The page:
P.F: One could accuse me of cultural appropriation by using the term "Western Yoga"… I didn't initially choose this title. Originally, the title was meant to focus on the teaching of Viniyoga, but that would have limited the book to a specific lineage and tradition. So, I wanted a title that would open up to a broader issue related to the history of this yoga movement situated between India and Europe, and vice versa. It's a kind of oxymoron because the term "Western Yoga" is highly frowned upon by traditionalist yogis, as they believe yoga cannot be Western but rather Indian. Westerners can certainly practice yoga, but yoga must remain within the cultural or spiritual boundaries of India, according to them. This formulation may seem paradoxical or even provocative to some individuals. However, once again, I find myself in-between: I affirm a Western dimension, which I fully embrace, but at the same time, I strongly emphasize the connection with yoga and everything it implies in terms of references to India and the history of Indian thought. I associate the two. If we look at contemporary yoga, even in its modern forms, it has become highly Westernized, diverging quite far from its Indian roots. Today, yoga cannot ignore its Western dimension, as it has become an integral part of its history. 

CV. Through this, do you wish to affirm a universalist dimension of yoga? 

P.F: I'm not sure. I am somewhat wary of universalist aspirations. Universalist discourses are championed by modern yoga gurus, and it is also the discourse of Western rationality since the Enlightenment—a sort of abstract ideal, somewhat detached from reality. It is not necessarily a value that I personally advocate for. Perhaps I am too individualistic for that... To say that yoga is universal, in my opinion, is a misjudgment because the concepts and notions of yoga are indeed Indian. So, I feel a bit uneasy about that. However, I am also uncomfortable with the opposite notion that yoga is purely Indian. Once again, I find myself in-between. By having one foot in one field and another foot in the other, I have become quite comfortable in this in-between space!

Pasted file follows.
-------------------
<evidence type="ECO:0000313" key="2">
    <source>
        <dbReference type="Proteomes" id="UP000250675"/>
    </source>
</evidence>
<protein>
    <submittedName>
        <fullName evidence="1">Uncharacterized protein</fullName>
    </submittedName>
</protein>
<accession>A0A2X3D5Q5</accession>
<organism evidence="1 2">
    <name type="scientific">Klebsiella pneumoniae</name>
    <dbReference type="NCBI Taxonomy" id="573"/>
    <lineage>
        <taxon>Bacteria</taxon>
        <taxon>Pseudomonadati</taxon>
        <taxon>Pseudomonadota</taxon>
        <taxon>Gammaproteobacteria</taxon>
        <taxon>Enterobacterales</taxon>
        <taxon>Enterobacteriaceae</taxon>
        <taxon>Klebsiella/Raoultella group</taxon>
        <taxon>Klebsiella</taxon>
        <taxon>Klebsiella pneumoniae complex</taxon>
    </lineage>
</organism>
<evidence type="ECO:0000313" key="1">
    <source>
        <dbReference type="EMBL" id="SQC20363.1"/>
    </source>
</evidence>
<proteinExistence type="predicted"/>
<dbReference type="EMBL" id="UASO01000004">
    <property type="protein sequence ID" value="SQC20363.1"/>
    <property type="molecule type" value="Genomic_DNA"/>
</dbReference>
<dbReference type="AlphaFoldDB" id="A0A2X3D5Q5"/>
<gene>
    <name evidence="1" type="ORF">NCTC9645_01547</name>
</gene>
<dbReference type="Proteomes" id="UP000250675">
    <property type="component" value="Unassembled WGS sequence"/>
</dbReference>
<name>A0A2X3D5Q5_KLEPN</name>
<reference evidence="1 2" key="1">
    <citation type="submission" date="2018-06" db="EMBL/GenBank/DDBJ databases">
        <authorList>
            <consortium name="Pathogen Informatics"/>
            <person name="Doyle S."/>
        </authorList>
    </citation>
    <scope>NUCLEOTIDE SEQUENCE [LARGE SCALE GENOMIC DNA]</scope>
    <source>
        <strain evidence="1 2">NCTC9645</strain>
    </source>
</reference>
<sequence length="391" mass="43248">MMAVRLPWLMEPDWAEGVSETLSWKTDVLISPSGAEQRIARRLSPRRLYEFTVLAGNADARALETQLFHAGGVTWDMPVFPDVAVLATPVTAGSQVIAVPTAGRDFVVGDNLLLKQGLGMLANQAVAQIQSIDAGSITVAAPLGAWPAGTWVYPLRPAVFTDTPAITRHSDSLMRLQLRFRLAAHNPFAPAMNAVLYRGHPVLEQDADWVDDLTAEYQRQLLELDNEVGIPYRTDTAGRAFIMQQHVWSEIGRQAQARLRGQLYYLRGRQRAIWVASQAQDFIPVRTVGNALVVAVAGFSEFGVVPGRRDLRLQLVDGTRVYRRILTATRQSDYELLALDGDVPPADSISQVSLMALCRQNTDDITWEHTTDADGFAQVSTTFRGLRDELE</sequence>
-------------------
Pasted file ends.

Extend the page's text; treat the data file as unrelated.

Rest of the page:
"Spirituality, for me, is a form of resistance against dogmas."

CV. Speaking of being in-between, you emphasize that spirituality involves learning to strip oneself (particularly of material objects) and to let go, as you mentioned earlier regarding Michel Foucault. How can self-loss be reconciled with the society in which we live, and from which it is very difficult to detach ourselves without becoming reclusive ascetics in a cave? 

P.F: Spirituality, for me, is a form of resistance against dogmas but also against the idea that we should be assigned to a fixed identity or function. It is a stance that goes completely against the grain of dominant social values. We are constantly asked to be more efficient, more productive, to have a stronger, more assertive identity... It is the opposite of what mystics talk about, which is the erasure of the self, the disappearance of the ego, and the loss of oneself. 

Indeed, what about the injunctions "Practice and all is coming" by Pattabhi Jois or "A little practice is better than tons of theory" attributed to Sivananda? To come back to these very pragmatic aspects, many practitioners feel a certain guilt about their dedication or the "level" of their (physical) yoga practice... How do you live yoga off the mat? 

P.F: For example, through breath. It is not necessary to be on a yoga mat to breathe. Becoming aware of one's breath, simply turning inward, but also being more receptive to the world through the perception of breath. It is a form of invisible yoga that can be practiced anywhere, anytime, without techniques, without mastery of pranayama, without needing to sit in lotus position. It can even be integrated into our daily activities or mundane situations: we can experience them with a different perspective, shifting away from ordinary consciousness. These are what we call "epiphanies," luminous moments of revelation that arise within the most ordinary reality, as I discuss in my spiritual lexicon. These mundane epiphanies can occur at any moment and are devoid of any notion of performance, practice "level," or intentional agenda. These privileged moments are not sought after; they happen spontaneously... or not! They can be very small things. When we talk about yoga, we often think of extraordinary experiences such as ecstasies, illuminations, or existential shocks, but they can also be very ordinary things. I am a yogi of the ordinary! 

To follow Philippe Filliot's activity, please visit his Facebook page.

To explore the connections between art and yoga, also read: Meditating through art, with Soizic Michelot.